• Jenn, you're starting to develop a one-track mind. Not a good thing.

      Also it is indicative that Liberal partisans can't recall when Canada's largest militiary offensive since the Korean War occured, even though it happened just 3 short years ago. They're instead totally fixated on a long-resolved problem of the transfer of Taliban prisoners to the Afghan Security forces.

      • Jarrid, you may be right about me. However, I speak for myself, and while I've always wanted to be considered "them" ("them" is powerful, look at all the things "they" do) I am not indicative of anybody else.

    • If you're going to go on the attack over anti-senate media bias then at least be consistent in attacking other media bias.

      "successive federal governments did not come to grips with climate change"

      Isn't that a pretty clear example of the media pushing its own ideas on the public when at least half of us realize there has been no statistically significant warming since 1995.

      • "Realize" and "believe" are actually two different words, and they don't replace each other very accurately.

          • Also distinct from each other: "a link to a right-wing blog with a section called Climategate" versus "a link to convincing evidence that my previous statement is supported science, not predetermined opinion".

          • Also distinct, ad hominem attack instead of looking at the math …

      • "Realize" and "believe" are actually two different words, and they don't replace each other very accurately.

      • I agree with you Jesse, it would have been much better if he'd written, "successive federal governments did not ome to grips with polluting gas emission reductions." Then, there'd have been no problem.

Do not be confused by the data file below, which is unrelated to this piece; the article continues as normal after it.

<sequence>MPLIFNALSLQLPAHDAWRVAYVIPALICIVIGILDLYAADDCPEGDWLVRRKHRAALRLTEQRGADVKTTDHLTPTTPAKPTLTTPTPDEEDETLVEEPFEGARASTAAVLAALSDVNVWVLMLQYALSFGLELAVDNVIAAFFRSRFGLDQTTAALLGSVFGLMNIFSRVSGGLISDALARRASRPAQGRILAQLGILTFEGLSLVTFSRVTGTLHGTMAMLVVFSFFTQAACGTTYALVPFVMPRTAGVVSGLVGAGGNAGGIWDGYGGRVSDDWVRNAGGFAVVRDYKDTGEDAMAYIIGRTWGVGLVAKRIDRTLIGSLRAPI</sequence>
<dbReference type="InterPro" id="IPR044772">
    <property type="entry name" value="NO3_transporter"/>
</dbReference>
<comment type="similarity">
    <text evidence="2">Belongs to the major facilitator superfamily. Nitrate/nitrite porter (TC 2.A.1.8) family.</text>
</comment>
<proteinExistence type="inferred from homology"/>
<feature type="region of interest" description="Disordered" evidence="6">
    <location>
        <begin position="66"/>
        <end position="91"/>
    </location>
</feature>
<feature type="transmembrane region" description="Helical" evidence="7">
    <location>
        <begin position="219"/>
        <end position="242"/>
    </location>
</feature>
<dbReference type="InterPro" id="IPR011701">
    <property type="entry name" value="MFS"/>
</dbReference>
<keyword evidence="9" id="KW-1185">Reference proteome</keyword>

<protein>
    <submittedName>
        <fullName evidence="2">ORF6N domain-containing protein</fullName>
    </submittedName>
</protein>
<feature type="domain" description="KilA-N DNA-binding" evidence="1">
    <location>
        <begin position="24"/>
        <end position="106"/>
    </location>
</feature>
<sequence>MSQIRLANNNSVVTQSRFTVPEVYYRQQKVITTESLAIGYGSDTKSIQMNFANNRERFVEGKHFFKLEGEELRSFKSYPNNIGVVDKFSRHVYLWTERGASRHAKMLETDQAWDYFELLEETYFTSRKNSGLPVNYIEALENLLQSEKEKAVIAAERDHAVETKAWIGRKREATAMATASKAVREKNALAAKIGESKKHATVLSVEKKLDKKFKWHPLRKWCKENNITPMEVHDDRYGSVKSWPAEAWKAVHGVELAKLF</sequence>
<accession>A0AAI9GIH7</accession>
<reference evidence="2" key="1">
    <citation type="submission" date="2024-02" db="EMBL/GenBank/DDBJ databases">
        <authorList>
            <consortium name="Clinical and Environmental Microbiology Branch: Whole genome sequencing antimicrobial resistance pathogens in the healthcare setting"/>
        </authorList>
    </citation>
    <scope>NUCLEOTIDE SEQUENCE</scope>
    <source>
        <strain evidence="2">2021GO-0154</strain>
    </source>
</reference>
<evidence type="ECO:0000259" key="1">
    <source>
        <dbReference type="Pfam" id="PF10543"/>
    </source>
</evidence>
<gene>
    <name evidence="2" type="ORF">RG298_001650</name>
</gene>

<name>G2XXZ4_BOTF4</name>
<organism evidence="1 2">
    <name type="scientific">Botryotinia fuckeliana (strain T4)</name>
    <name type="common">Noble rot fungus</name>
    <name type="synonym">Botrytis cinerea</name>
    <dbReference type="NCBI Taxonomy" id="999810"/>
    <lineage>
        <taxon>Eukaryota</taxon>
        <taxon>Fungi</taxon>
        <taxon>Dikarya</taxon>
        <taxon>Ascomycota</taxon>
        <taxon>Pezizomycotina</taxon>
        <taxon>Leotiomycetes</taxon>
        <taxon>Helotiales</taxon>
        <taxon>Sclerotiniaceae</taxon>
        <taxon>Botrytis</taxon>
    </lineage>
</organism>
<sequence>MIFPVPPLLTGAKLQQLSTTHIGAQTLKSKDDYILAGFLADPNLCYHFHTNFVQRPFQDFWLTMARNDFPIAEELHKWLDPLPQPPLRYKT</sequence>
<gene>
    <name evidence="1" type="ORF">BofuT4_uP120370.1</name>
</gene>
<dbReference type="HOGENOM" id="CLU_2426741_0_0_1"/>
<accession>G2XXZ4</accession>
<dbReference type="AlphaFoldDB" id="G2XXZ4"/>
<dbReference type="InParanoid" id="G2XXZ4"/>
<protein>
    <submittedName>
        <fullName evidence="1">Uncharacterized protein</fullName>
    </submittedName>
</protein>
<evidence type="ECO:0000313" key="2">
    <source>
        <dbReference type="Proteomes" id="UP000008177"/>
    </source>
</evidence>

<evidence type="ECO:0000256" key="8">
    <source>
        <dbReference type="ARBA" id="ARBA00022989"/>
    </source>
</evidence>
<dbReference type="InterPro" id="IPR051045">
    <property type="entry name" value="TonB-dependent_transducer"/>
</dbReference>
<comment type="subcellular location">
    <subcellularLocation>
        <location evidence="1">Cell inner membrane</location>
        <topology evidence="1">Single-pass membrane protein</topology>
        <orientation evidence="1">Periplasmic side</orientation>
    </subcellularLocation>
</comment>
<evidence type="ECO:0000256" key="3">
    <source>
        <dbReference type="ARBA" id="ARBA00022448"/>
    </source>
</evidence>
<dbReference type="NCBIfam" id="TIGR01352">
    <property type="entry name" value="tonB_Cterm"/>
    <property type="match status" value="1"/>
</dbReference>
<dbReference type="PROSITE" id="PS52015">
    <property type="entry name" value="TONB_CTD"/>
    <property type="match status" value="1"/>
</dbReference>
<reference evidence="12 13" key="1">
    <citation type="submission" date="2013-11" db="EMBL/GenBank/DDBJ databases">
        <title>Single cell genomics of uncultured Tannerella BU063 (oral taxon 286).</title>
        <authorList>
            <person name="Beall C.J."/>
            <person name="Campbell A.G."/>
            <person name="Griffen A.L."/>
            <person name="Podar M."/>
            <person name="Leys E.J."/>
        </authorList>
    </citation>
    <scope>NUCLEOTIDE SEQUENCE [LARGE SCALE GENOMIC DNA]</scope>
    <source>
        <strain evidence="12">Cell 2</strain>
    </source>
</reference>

• Except the term "polluting gas" is incredibly subjective.

          I believe real air pollution, things like sulpher particles and particulate from pulp and paper mills is actually being reduced. Same with car exhaust. Things are a lot better now than they were 20 years ago.

          Now if you consider C02 to be pollution then sure but as I said, completely subjective matter.

          • Even ignoring the greenhouse effect of CO2, it has other polluting properties. It is causing acidification of the ocean, doing significant harm to certain species and ecosystems – and that's just one aspect. Even if you give every benefit of the doubt to the effects of CO2, it is still a pollutant (a minor one, perhaps), with virtually no degree of subjectivity.

          • Sorry Craig but I haven't seen a study that shows carbonic acid has done any harm to the ocean yet.

            I did see a study that showed in a couple of decades it might cause the shells of various crustaceans (sp?) to harden, as an adaptation to their new environment, where as environmentalists had feared their shells would have simply been dissolved. Score one for clams!

            Any substance in too high a degree is a pollutant.

            But we're not anywhere near that point yet. So I maintain that its a subjective point at this time, based on speculative science that may or may not be correct.

          • Yes, any substance in too high a degree is a pollutant, and the question is whether or not we're going to hit that too high of a degree. While temperature forecasts are in doubt, emissions forecasts aren't in much debate and ocean acidification is a simple chemical process that is also relatively well understood.

            The effects of that level of acidification have been studied – sure, they're not happening now, but with a reasonable expectation that they will in the future, it becomes a valid point. Just about any substance at a low enough concentration will not cause damage either – but we're flirting with the threshold here.

            If I toss one candy wrapper on your lawn, it's not going to do much damage, if any, to the grass. Yet, it's still litter. The quantity of the effect doesn't change it's designation.

          • "The quantity of the effect doesn't change it's designation."

            Didn't we just arrive at the exact OPPOSITE conclusion, based on the reality that any substance in too high a concentration is a pollutant ? And where we draw the cut off between what we subjectively consider pollution is often based on how large the quantity of the effect actually is ?